# How to divide in LaTeX without it rounding or truncating?

I'm working on a diagram and I'm pretty new to LaTeX, so I've decided to try to do it using math instead of statically assigned values. I have come up with the following:

\newcommand\qoffset{14}
\newcommand\smallx{8}
\newcommand\smally{4}
\newcommand\py{\the\numexpr\smally * (\qoffset / (\qoffset - \smallx))}
\the\numexpr\qoffset / (\qoffset - \smallx)


The answer should be 9.3 for \py but the division is rounding (or truncating) and I need decimal point precision. How would I go about doing this?

NOTE: I am not dead set on using \the\numexpr, it's just what I found when trying to figure out how to do math.

\numexpr works only on integers. If you want decimals you have to use \dimexpr (note that you have to add the pt unit to the numerator):

\documentclass{article}
\makeatletter
\def\dimeval#1{\strip@pt\dimexpr#1\relax}
\makeatother
\begin{document}
\newcommand\qoffset{14}
\newcommand\smallx{8}
\newcommand\smally{4}
\dimeval{\qoffset pt / (\qoffset - \smallx)}

\dimeval{\smally pt * (\qoffset / (\qoffset - \smallx))}
\end{document}


which results: which is correct for the first one, but not as much for the second (it should be 9.33333).

The second one is wrong (depending on your point of view) because \dimexpr only does integer division and multiplication, so (replacing the values) 4pt * ( 14 / ( 14 - 8 ) ) evaluates to 4pt * ( 14 / 6 ) then to 4pt * 2.33333, and 2.33333 truncates to 2 and the result is 8. You can get a bit closer with

\dimeval{\smally pt * \dimeval{\qoffset pt / (\qoffset - \smallx)}}


but a bit wrong is still wrong.

If you want real floating point arithmetics (without having to worry about units), use \fpeval from the xfp package:

\documentclass{article}
\usepackage{xfp}
\begin{document}
\newcommand\qoffset{14}
\newcommand\smallx{8}
\newcommand\smally{4}
\fpeval{\qoffset / (\qoffset - \smallx)}

\fpeval{\smally * (\qoffset / (\qoffset - \smallx))}
\end{document}


which results As Mico says, you might want rounding. If want for typesetting numbers the best option is the siunitx package:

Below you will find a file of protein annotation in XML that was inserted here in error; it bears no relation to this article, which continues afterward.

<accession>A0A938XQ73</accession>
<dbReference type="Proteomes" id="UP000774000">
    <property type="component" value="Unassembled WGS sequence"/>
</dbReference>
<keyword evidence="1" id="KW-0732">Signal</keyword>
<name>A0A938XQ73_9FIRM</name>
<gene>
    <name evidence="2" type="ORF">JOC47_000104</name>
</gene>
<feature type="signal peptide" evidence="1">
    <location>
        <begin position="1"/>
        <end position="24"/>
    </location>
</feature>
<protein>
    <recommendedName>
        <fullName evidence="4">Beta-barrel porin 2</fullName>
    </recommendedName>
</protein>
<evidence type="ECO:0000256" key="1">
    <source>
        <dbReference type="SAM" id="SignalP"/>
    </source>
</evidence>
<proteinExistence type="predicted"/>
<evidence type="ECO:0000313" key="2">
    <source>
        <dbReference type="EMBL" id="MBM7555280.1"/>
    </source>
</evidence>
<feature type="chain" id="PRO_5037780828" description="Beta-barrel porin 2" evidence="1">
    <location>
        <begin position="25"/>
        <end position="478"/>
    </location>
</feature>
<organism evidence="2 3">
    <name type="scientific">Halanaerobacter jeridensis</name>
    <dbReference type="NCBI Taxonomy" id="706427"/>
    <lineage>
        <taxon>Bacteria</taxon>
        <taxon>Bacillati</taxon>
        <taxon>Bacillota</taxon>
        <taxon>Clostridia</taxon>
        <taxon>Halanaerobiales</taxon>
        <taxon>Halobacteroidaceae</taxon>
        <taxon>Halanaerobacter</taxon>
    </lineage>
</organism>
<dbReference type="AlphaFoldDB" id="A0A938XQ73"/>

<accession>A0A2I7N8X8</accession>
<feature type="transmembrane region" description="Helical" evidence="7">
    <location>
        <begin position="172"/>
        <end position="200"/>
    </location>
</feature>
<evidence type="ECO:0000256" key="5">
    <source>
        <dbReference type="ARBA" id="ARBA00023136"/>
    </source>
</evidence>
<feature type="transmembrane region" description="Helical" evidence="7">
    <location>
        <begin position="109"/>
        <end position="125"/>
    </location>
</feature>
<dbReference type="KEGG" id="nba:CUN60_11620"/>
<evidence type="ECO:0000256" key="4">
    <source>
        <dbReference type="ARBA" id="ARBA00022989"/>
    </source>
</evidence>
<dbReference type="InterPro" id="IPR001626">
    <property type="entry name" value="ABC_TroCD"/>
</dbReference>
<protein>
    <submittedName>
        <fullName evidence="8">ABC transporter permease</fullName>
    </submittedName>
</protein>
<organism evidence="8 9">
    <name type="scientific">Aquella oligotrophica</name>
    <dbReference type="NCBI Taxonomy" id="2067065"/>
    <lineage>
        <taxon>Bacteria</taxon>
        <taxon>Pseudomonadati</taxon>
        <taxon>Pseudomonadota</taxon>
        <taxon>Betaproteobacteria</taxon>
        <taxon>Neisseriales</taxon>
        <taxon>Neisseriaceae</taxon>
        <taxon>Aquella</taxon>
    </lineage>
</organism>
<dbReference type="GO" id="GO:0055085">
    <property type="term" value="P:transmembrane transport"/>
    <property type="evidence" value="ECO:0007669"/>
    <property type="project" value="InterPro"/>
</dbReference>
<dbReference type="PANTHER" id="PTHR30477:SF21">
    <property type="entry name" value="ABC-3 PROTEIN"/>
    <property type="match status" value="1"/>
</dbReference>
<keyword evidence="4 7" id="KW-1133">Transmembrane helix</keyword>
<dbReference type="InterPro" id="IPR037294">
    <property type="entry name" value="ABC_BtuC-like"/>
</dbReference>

\documentclass{article}
\usepackage{xfp}
\usepackage{siunitx}
\begin{document}
\num[round-mode=places, round-precision=5]%
{\fpeval{4 * (14 / (14 - 8))}}
\end{document} but if you want to round for further calculations, then you can use the round function directly (the syntax is round(<num>,<digits>)):

\documentclass{article}
\usepackage{xfp}
\begin{document}
\fpeval{round(  4 * (14 / (14 - 8))  ,5)}
\end{document} • +1. :-) One could add that if the OP wishes to display the number rounded to, say, 3 digits, he/she could do so by (a) loading the siunitx package and (b) typing \num[round-mode=places, round-precision=3]{\fpeval{\qoffset / (\qoffset - \smallx)}}, i.e., by encasing the result of the calculation in a \num directive. – Mico Aug 11 at 4:05
• \dimexpr is really weird. It will not do what you expect for a / b but it will do for c * a / b. So I usually make a scratch \dimen, write 1pt to it and use the second form to get proper floating point division. – Henri Menke Aug 11 at 20:28

Would you consider using LuaTeX? Then you could evaluate even more complicated expressions:

% gobble ".0" for integers and rounding function
\begingroup
\catcode\%=12
\directlua{
function math.round_int ( x )
return x>=0 and math.floor(x+0.5) or math.ceil(x-0.5)
end
function math.round ( x , n )
return math.round_int ( x*10^n ) / 10^n
end
function gobblezero(x)
local y = math.round ( x , 8 )
if y == math.floor(y) then
return string.format ( "%.0f", y )
else
return math.round(y, 7)
end
end}
\endgroup

\def\fpeval#1{\directlua{tex.print(gobblezero(#1))}}

$$\root 6 \of {64} = \fpeval{64^(1/6)}$$

With rounding:
%
$$1/3 = \fpeval{math.round(1/3, 1)}...$$

\bye • Nice example! Though I have to say that xfp is a mostly IEEE-754 compliant floating point engine, so \fpeval{64^(1/6)} and \fpeval{round(1/3, 1)} produce the same output as Lua (and it's engine-independent :-) – Phelype Oleinik Aug 11 at 13:41
• You are right of course, but if someone uses LuaTeX he can avoid many lines of code by using the floating point engine from Lua. ;) This should also be faster, I think. – Weißer Kater Aug 11 at 15:45
• Indeed, using a built-in floating point engine is a lot faster than the macro emulation. – Phelype Oleinik Aug 11 at 16:44
• Writing such macros is extremly difficult. I wanted to try this as I like programming in TeX, but I gave up soon. See: tex.stackexchange.com/questions/540758/… – Weißer Kater Aug 11 at 17:33
• The implementation is indeed extremely complex. The xfp package I mentioned uses the expandable floating point engine from expl3. Take a look at the l3fp` implementation (section 24, around page 700) if you're interested (I tried to understand the implementation, but have failed so far :-) – Phelype Oleinik Aug 11 at 17:44